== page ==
The Hell-Fire Clubs
Reviewed by Michael S. Gant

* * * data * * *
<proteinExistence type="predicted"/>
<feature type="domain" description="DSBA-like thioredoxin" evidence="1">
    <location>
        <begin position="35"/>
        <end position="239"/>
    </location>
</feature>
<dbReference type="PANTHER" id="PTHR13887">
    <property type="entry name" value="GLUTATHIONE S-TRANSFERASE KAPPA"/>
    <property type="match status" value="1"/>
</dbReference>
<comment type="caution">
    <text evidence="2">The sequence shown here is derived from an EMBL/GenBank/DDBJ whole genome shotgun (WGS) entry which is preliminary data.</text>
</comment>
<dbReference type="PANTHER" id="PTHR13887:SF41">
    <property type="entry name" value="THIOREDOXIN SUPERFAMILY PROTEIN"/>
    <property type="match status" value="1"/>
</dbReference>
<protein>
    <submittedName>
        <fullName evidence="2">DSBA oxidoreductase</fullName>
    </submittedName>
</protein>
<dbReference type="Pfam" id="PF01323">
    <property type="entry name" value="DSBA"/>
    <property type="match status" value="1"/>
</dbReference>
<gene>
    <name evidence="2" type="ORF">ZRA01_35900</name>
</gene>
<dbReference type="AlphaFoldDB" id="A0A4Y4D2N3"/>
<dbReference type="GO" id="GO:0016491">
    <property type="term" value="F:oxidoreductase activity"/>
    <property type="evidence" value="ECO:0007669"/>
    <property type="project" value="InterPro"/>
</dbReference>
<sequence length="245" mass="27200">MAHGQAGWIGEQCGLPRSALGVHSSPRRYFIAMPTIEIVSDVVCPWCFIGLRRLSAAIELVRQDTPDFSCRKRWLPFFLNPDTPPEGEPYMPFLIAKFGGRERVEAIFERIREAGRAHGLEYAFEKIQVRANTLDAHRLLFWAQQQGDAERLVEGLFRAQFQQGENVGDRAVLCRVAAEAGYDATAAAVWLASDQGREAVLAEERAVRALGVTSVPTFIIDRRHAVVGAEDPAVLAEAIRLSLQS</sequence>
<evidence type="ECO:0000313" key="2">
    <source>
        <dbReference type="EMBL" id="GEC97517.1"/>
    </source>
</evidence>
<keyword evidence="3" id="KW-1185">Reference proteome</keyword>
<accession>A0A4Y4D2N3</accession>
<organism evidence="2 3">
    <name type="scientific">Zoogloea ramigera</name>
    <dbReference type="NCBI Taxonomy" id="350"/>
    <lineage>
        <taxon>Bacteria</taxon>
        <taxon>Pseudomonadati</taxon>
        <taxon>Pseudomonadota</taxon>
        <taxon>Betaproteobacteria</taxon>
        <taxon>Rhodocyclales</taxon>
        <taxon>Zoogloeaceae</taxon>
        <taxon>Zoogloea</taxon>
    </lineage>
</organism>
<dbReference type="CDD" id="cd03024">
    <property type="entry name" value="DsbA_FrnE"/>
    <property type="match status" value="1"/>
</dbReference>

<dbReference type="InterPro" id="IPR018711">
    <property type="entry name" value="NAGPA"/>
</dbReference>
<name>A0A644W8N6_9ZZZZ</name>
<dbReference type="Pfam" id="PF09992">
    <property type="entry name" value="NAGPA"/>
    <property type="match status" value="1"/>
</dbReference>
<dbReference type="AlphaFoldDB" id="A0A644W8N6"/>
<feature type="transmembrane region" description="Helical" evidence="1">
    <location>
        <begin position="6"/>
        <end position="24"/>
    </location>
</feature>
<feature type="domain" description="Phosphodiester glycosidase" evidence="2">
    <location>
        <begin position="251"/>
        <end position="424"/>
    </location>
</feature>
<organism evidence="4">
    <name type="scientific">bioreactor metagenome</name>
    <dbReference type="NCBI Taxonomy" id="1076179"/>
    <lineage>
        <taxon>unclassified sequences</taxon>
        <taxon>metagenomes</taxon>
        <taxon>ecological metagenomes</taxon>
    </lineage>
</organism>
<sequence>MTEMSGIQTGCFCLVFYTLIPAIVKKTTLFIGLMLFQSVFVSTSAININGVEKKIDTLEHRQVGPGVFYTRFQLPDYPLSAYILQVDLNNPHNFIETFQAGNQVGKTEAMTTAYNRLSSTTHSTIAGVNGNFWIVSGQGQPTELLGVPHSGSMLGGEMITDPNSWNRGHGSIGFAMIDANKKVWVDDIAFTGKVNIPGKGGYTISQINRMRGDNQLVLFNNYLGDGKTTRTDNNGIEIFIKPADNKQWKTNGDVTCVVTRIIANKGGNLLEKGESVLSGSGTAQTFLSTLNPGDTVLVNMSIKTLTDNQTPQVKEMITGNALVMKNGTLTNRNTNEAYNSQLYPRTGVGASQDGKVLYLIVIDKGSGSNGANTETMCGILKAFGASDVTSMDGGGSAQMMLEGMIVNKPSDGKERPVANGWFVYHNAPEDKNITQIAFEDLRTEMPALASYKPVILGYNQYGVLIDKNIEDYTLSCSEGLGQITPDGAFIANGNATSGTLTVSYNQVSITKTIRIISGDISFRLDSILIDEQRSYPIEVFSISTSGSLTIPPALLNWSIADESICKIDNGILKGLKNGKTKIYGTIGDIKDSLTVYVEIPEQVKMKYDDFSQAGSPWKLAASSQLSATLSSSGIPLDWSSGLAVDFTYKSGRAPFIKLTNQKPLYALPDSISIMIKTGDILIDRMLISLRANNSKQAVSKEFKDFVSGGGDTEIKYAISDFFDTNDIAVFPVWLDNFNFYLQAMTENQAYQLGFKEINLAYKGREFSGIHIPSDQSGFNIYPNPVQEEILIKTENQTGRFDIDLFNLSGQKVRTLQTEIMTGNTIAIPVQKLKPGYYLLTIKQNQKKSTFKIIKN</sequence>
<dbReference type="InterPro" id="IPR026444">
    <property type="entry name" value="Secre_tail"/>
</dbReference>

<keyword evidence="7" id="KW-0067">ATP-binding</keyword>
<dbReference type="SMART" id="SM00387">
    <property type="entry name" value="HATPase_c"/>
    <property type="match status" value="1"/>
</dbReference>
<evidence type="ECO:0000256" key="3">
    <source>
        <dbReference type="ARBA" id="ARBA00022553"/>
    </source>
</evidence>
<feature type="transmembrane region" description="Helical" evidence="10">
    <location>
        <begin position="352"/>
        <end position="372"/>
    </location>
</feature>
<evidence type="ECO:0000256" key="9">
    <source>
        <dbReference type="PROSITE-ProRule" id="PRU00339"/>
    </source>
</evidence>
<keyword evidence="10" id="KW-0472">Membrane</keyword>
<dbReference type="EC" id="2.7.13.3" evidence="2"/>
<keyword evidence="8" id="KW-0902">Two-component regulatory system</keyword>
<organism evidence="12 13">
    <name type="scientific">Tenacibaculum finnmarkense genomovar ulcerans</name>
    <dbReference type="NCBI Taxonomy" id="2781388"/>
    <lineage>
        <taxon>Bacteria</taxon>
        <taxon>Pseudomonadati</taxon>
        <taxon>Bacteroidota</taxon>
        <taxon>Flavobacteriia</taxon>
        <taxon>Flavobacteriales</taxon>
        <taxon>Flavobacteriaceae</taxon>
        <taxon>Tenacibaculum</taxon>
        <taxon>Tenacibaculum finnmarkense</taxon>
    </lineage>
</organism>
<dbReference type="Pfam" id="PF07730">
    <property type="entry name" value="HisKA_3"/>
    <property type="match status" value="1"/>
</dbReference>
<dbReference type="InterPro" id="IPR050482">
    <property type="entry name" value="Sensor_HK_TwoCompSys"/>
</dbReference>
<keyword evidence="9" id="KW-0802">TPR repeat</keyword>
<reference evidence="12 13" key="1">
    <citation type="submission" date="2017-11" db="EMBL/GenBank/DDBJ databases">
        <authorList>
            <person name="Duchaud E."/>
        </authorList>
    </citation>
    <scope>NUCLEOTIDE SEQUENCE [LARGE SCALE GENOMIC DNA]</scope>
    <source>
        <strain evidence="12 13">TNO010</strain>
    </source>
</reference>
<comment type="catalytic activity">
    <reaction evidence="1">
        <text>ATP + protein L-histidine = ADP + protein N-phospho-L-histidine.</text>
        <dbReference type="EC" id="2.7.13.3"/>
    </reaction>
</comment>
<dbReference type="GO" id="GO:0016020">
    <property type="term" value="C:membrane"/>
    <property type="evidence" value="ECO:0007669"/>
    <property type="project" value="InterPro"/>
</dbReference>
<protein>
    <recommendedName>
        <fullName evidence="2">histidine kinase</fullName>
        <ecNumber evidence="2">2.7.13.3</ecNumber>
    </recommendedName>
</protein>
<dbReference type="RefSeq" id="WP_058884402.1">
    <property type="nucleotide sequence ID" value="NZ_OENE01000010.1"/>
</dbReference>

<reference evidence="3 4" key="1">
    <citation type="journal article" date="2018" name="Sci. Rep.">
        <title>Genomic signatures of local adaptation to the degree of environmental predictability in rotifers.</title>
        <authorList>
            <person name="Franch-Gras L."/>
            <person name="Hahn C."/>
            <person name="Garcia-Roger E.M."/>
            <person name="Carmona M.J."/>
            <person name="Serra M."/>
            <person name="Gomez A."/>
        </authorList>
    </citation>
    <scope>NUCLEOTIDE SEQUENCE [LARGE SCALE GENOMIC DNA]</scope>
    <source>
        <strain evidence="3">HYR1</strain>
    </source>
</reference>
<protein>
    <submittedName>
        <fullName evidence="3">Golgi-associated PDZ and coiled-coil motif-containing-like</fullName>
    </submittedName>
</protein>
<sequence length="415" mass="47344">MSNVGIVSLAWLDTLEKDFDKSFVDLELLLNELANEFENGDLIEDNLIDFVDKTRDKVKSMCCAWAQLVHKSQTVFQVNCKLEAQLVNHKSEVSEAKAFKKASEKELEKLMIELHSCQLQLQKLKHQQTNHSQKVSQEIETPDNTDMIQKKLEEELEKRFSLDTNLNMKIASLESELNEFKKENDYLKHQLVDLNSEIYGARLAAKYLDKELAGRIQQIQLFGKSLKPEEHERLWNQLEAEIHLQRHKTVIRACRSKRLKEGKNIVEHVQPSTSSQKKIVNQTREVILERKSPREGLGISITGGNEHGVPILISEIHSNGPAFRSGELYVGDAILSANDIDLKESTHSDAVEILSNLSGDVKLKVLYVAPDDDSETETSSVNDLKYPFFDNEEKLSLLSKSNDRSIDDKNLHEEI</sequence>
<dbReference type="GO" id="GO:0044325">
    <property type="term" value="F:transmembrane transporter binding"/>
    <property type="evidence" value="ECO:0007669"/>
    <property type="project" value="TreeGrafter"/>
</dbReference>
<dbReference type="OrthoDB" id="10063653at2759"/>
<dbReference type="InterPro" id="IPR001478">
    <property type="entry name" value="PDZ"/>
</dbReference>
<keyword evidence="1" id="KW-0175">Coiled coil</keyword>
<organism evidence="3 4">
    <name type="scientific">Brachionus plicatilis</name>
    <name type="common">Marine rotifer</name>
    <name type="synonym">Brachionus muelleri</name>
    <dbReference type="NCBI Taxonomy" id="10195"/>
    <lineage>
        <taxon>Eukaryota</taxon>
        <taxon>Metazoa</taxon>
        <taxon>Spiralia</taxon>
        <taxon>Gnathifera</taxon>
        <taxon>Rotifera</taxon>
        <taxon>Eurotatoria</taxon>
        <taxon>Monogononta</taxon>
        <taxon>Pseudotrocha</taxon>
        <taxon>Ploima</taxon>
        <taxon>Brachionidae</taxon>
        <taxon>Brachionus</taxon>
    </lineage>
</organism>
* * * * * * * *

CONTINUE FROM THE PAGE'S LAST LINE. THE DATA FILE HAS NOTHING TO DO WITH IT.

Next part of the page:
EVELYN LORD'S lively history of the notorious "hell-fire clubs" of 18th-century British society should give pause to currents fears about hazings at fraternities. Things were much worse 250 years ago—or so the tabloid press of the day proclaimed. Decent citizens were shocked, shocked to learn about the scandalous doings of private clubs formed by high-born gentlemen and devoted to devil-worship, and the "promotion of vice, faction and folly." Such clubs as the Mohocks, who often assaulted women and tradesmen in the streets; the eponymous Hell-Fire Club, which met "to toast the Devil and indulge in other sacrilegious actions"; the cheekily named Appalling Club; the Divan Club, whose members included the Earl of Sandwich; and the Society of the Dilettanti tweaked the mores of polite society. Despite its sensationalist subtitle—"Sex, Satanism and Secret Societies"—Lord defuses some of the charged rhetoric about the clubs, which were for the most part more convivial than concupiscent. She downplays the more sensational aspects of her subject to make some astute points about the rise of the Enlightenment and changing mores in general. She notes that the 18th century was a time of both increased "leisure and consumerism" as well as a backlash against a drift away from religion and traditional authority. Lord writes that the clubs could serve as release valves for pent-up desires, citing the cast of Sir Francis Dashwood, a respected MP who led something of a double life as the founder of the notorious Medmenham Friars, who were devoted to bawdy verse, sexual boasting and the hiring of prostitutes. Which sounds a lot like today's keg party on fraternity row. (By Evelyn Lord; Yale University Press; 247 pages; $32.50 hardback)
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